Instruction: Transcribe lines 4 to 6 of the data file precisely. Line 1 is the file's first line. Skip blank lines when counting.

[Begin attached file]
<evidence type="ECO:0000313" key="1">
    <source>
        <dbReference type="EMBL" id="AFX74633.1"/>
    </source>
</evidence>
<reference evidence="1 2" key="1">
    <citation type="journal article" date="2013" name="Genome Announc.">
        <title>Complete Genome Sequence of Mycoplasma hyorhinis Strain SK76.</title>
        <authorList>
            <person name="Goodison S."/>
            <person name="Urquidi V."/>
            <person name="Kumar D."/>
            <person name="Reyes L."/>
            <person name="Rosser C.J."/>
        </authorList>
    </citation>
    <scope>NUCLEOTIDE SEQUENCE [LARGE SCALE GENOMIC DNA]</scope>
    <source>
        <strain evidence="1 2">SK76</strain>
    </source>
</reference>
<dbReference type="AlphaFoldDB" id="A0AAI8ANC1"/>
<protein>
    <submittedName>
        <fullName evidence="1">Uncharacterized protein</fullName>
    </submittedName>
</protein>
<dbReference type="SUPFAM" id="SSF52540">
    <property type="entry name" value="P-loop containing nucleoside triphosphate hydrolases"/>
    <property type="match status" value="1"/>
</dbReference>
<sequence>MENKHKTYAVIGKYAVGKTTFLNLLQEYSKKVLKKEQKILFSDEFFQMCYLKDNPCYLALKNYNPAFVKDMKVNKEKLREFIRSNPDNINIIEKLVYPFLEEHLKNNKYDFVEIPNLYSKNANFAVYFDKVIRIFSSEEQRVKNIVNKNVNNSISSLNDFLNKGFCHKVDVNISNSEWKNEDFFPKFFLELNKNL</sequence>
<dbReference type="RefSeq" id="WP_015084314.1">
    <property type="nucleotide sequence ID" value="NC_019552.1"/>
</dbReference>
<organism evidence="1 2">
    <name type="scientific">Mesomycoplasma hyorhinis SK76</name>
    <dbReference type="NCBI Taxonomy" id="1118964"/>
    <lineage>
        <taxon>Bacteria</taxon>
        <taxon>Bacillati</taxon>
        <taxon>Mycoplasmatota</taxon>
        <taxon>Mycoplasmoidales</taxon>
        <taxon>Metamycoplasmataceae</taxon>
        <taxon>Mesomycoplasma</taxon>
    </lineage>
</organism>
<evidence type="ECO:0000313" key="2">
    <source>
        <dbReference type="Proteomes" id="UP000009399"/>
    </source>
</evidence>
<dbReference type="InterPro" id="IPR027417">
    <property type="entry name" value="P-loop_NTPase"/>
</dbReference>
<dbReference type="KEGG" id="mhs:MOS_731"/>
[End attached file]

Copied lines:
    </source>
</evidence>
<reference evidence="1 2" key="1">